Design Responsively

A few years ago, the responsive movement broke out as one of the primary solutions for the mobile web problem. For a while, it became the ultimate solution as it didn’t have any inherit and difficult to solve problems that mobile only sites had. One bank of code to maintain and all external links back to the site was solved with CSS and not redirects. Yes, there are limitations, but as a general solution, it is worthwhile as a potential solution path.

What I am writing about is not to be an evangelist in the Adaptive vs. Responsive war raging in our community. Both may be appropriate solutions depending on your technical and business requirements. Both have strengths and weaknesses as we know.

If you are looking for information on Adaptive delivery vs. Responsive design, here are some interesting articles on the subject:

The Two Flavors of a ‘One Web’ Approach: Responsive vs. Adaptive

Adaptive Vs. Responsive Layouts And Optimal Form Field Labels

Responsive vs. Adaptive Design: Which Is Best for Publishers?

As UX designers, it is critical for us to consider our users and the means by which they access our sites. Apps are great and perfectly suited to take advantage of the inherit strengths available on tablets and phones. They may be the best answer for your business needs, but that should not absolve any company’s need to also have a mobile solution for their in browser site. How many times do I get tweets or linkedIn articles with external links I would like to view? Sure, I may be using the apps, but the links launch in the browser. I launch my Gmail app and see an interesting promotion email from Apple. I click the link. My iPhone launches a website that is so small, I can’t even read it… I am astonished that the company that brought us the iPhone and the iPad, doesn’t have a website optimized to be viewed on their devices. Yes, they have a wonderfully designed app, but that is not what launches. Only recently has Google made a mobile web version of Gmail, but at least they came to the table.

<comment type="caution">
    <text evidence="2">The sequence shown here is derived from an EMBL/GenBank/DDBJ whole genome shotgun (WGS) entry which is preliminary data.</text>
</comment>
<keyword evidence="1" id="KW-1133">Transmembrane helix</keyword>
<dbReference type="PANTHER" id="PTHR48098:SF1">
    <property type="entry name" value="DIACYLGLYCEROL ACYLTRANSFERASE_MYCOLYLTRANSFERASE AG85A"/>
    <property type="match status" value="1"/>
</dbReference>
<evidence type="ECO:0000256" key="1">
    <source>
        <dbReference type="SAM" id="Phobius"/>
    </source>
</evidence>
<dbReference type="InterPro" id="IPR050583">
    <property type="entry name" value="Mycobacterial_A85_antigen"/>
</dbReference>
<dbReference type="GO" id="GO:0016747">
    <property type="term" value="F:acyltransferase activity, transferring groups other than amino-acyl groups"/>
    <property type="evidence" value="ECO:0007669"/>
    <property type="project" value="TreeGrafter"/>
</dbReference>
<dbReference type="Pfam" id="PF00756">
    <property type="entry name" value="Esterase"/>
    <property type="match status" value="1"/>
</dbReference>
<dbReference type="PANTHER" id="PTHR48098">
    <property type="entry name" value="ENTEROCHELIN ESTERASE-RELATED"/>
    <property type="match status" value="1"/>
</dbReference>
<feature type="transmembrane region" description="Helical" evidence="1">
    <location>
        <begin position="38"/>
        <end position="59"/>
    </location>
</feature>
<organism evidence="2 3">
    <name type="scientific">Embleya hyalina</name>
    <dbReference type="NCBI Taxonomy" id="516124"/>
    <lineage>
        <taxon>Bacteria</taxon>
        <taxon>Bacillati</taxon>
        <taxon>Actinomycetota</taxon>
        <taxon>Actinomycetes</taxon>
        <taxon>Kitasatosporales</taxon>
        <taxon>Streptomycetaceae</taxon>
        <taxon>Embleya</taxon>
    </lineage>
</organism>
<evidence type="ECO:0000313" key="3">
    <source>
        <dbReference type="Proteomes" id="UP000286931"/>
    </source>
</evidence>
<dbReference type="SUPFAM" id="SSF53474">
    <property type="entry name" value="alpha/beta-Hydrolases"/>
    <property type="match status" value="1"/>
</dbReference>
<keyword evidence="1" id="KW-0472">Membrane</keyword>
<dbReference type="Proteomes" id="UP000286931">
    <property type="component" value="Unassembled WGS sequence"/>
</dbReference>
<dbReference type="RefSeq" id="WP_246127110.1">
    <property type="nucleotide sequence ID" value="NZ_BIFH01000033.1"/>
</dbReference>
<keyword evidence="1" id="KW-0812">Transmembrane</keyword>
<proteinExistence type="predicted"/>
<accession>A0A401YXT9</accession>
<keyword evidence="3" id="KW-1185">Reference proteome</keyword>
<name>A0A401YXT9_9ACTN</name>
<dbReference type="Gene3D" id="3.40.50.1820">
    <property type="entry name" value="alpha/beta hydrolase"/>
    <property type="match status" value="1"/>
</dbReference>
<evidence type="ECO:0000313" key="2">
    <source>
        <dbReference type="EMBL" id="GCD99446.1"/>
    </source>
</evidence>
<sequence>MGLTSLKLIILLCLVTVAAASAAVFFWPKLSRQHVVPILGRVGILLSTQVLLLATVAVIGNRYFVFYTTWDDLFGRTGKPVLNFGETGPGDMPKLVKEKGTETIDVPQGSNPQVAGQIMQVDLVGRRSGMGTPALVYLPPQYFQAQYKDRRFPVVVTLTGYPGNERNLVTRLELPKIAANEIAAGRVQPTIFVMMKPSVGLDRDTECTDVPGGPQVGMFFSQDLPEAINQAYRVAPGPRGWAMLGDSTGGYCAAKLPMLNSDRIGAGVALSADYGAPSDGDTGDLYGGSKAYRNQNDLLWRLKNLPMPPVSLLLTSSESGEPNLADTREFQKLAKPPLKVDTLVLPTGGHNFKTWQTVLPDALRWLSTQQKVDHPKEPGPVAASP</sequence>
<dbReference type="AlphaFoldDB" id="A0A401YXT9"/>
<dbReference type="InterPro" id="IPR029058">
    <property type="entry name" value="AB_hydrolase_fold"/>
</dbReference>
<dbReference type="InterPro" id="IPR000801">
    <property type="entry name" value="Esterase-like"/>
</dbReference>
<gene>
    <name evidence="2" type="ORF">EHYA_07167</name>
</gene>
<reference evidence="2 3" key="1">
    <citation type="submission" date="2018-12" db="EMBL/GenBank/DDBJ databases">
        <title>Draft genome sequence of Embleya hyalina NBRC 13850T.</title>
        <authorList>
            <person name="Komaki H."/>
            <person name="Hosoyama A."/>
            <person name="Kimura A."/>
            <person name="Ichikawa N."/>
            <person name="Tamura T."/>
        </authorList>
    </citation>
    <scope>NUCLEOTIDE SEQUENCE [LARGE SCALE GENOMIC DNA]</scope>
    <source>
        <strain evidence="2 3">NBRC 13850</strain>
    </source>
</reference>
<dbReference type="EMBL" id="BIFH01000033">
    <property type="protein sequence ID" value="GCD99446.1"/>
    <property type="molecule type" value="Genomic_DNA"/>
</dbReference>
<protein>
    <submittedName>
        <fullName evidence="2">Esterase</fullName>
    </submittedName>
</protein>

Like the rest of us, I have been in meetings with our business stake holders where those wonderful statements are made such as:

"We need a mobile app"
"No one will view this on a mobile device"
"Let’s get the application launched and then we’ll talk about mobile"

We must be prepared to combat these presumptuous statements or requirements by using our UX tool set. If we do not rise to the challenge of guiding the stakeholders with our Analytics, Use Cases and Design Solutions, then we have failed.